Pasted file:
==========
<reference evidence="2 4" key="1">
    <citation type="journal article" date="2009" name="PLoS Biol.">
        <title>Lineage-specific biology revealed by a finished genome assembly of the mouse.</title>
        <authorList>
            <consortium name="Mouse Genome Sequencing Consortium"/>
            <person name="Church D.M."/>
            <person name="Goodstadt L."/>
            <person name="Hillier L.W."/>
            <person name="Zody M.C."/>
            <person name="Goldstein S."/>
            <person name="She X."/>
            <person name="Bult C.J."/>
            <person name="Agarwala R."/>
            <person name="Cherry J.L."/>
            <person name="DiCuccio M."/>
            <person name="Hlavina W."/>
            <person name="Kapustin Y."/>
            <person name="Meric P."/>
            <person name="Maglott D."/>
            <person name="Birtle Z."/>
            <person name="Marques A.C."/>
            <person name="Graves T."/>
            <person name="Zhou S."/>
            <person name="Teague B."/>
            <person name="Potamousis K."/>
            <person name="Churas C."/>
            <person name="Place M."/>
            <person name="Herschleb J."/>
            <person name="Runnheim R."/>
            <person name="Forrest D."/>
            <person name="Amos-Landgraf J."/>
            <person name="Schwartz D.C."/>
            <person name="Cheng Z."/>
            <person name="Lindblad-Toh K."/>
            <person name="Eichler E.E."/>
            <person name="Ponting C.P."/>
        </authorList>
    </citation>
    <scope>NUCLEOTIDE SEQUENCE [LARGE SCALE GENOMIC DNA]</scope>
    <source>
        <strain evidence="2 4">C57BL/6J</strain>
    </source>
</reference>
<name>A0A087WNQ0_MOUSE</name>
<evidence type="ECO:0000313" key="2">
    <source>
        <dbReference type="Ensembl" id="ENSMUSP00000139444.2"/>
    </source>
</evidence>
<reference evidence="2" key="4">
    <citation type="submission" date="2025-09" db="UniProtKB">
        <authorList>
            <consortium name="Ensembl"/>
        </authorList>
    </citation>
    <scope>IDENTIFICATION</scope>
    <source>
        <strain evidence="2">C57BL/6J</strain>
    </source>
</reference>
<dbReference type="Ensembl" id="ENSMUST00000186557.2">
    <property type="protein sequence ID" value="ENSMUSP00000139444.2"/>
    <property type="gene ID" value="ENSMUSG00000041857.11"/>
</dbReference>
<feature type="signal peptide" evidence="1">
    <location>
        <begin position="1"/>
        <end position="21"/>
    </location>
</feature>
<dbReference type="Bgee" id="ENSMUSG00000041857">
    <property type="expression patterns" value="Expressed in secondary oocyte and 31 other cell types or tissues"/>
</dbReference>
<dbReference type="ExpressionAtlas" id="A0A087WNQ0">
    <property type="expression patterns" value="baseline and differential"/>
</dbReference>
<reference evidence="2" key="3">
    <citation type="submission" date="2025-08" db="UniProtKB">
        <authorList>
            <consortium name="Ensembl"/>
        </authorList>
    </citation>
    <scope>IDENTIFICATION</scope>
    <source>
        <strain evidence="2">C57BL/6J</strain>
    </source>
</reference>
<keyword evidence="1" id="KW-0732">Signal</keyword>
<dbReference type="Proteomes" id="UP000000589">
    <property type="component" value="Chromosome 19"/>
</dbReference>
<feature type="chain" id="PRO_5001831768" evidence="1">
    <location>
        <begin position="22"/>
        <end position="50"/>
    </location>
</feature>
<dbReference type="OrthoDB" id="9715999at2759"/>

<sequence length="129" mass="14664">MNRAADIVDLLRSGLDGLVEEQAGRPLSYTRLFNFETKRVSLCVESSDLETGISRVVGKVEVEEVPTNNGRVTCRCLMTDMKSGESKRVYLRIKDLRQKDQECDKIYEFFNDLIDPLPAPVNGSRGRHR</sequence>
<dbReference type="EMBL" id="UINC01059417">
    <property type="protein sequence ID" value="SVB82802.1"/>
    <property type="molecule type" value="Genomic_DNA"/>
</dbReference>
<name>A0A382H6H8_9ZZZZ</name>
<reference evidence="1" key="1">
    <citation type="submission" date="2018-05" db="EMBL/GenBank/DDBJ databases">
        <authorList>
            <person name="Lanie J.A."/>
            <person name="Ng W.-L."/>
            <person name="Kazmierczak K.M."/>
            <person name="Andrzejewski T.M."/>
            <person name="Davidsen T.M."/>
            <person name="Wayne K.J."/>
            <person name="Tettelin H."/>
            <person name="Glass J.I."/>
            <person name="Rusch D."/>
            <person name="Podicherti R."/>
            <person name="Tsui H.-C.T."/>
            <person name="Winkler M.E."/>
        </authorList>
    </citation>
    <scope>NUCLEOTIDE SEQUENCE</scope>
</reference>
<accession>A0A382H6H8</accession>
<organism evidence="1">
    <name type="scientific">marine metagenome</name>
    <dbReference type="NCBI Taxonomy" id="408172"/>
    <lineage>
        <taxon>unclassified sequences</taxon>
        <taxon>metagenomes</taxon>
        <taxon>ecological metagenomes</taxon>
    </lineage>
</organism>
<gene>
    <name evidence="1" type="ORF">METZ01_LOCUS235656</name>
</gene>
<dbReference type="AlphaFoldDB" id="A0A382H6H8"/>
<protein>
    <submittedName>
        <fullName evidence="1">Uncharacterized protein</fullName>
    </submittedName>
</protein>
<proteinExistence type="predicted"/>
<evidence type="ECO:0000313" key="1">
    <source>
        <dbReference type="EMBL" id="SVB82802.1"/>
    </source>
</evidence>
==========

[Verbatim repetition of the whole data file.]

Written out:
<reference evidence="2 4" key="1">
    <citation type="journal article" date="2009" name="PLoS Biol.">
        <title>Lineage-specific biology revealed by a finished genome assembly of the mouse.</title>
        <authorList>
            <consortium name="Mouse Genome Sequencing Consortium"/>
            <person name="Church D.M."/>
            <person name="Goodstadt L."/>
            <person name="Hillier L.W."/>
            <person name="Zody M.C."/>
            <person name="Goldstein S."/>
            <person name="She X."/>
            <person name="Bult C.J."/>
            <person name="Agarwala R."/>
            <person name="Cherry J.L."/>
            <person name="DiCuccio M."/>
            <person name="Hlavina W."/>
            <person name="Kapustin Y."/>
            <person name="Meric P."/>
            <person name="Maglott D."/>
            <person name="Birtle Z."/>
            <person name="Marques A.C."/>
            <person name="Graves T."/>
            <person name="Zhou S."/>
            <person name="Teague B."/>
            <person name="Potamousis K."/>
            <person name="Churas C."/>
            <person name="Place M."/>
            <person name="Herschleb J."/>
            <person name="Runnheim R."/>
            <person name="Forrest D."/>
            <person name="Amos-Landgraf J."/>
            <person name="Schwartz D.C."/>
            <person name="Cheng Z."/>
            <person name="Lindblad-Toh K."/>
            <person name="Eichler E.E."/>
            <person name="Ponting C.P."/>
        </authorList>
    </citation>
    <scope>NUCLEOTIDE SEQUENCE [LARGE SCALE GENOMIC DNA]</scope>
    <source>
        <strain evidence="2 4">C57BL/6J</strain>
    </source>
</reference>
<name>A0A087WNQ0_MOUSE</name>
<evidence type="ECO:0000313" key="2">
    <source>
        <dbReference type="Ensembl" id="ENSMUSP00000139444.2"/>
    </source>
</evidence>
<reference evidence="2" key="4">
    <citation type="submission" date="2025-09" db="UniProtKB">
        <authorList>
            <consortium name="Ensembl"/>
        </authorList>
    </citation>
    <scope>IDENTIFICATION</scope>
    <source>
        <strain evidence="2">C57BL/6J</strain>
    </source>
</reference>
<dbReference type="Ensembl" id="ENSMUST00000186557.2">
    <property type="protein sequence ID" value="ENSMUSP00000139444.2"/>
    <property type="gene ID" value="ENSMUSG00000041857.11"/>
</dbReference>
<feature type="signal peptide" evidence="1">
    <location>
        <begin position="1"/>
        <end position="21"/>
    </location>
</feature>
<dbReference type="Bgee" id="ENSMUSG00000041857">
    <property type="expression patterns" value="Expressed in secondary oocyte and 31 other cell types or tissues"/>
</dbReference>
<dbReference type="ExpressionAtlas" id="A0A087WNQ0">
    <property type="expression patterns" value="baseline and differential"/>
</dbReference>
<reference evidence="2" key="3">
    <citation type="submission" date="2025-08" db="UniProtKB">
        <authorList>
            <consortium name="Ensembl"/>
        </authorList>
    </citation>
    <scope>IDENTIFICATION</scope>
    <source>
        <strain evidence="2">C57BL/6J</strain>
    </source>
</reference>
<keyword evidence="1" id="KW-0732">Signal</keyword>
<dbReference type="Proteomes" id="UP000000589">
    <property type="component" value="Chromosome 19"/>
</dbReference>
<feature type="chain" id="PRO_5001831768" evidence="1">
    <location>
        <begin position="22"/>
        <end position="50"/>
    </location>
</feature>
<dbReference type="OrthoDB" id="9715999at2759"/>

<sequence length="129" mass="14664">MNRAADIVDLLRSGLDGLVEEQAGRPLSYTRLFNFETKRVSLCVESSDLETGISRVVGKVEVEEVPTNNGRVTCRCLMTDMKSGESKRVYLRIKDLRQKDQECDKIYEFFNDLIDPLPAPVNGSRGRHR</sequence>
<dbReference type="EMBL" id="UINC01059417">
    <property type="protein sequence ID" value="SVB82802.1"/>
    <property type="molecule type" value="Genomic_DNA"/>
</dbReference>
<name>A0A382H6H8_9ZZZZ</name>
<reference evidence="1" key="1">
    <citation type="submission" date="2018-05" db="EMBL/GenBank/DDBJ databases">
        <authorList>
            <person name="Lanie J.A."/>
            <person name="Ng W.-L."/>
            <person name="Kazmierczak K.M."/>
            <person name="Andrzejewski T.M."/>
            <person name="Davidsen T.M."/>
            <person name="Wayne K.J."/>
            <person name="Tettelin H."/>
            <person name="Glass J.I."/>
            <person name="Rusch D."/>
            <person name="Podicherti R."/>
            <person name="Tsui H.-C.T."/>
            <person name="Winkler M.E."/>
        </authorList>
    </citation>
    <scope>NUCLEOTIDE SEQUENCE</scope>
</reference>
<accession>A0A382H6H8</accession>
<organism evidence="1">
    <name type="scientific">marine metagenome</name>
    <dbReference type="NCBI Taxonomy" id="408172"/>
    <lineage>
        <taxon>unclassified sequences</taxon>
        <taxon>metagenomes</taxon>
        <taxon>ecological metagenomes</taxon>
    </lineage>
</organism>
<gene>
    <name evidence="1" type="ORF">METZ01_LOCUS235656</name>
</gene>
<dbReference type="AlphaFoldDB" id="A0A382H6H8"/>
<protein>
    <submittedName>
        <fullName evidence="1">Uncharacterized protein</fullName>
    </submittedName>
</protein>
<proteinExistence type="predicted"/>
<evidence type="ECO:0000313" key="1">
    <source>
        <dbReference type="EMBL" id="SVB82802.1"/>
    </source>
</evidence>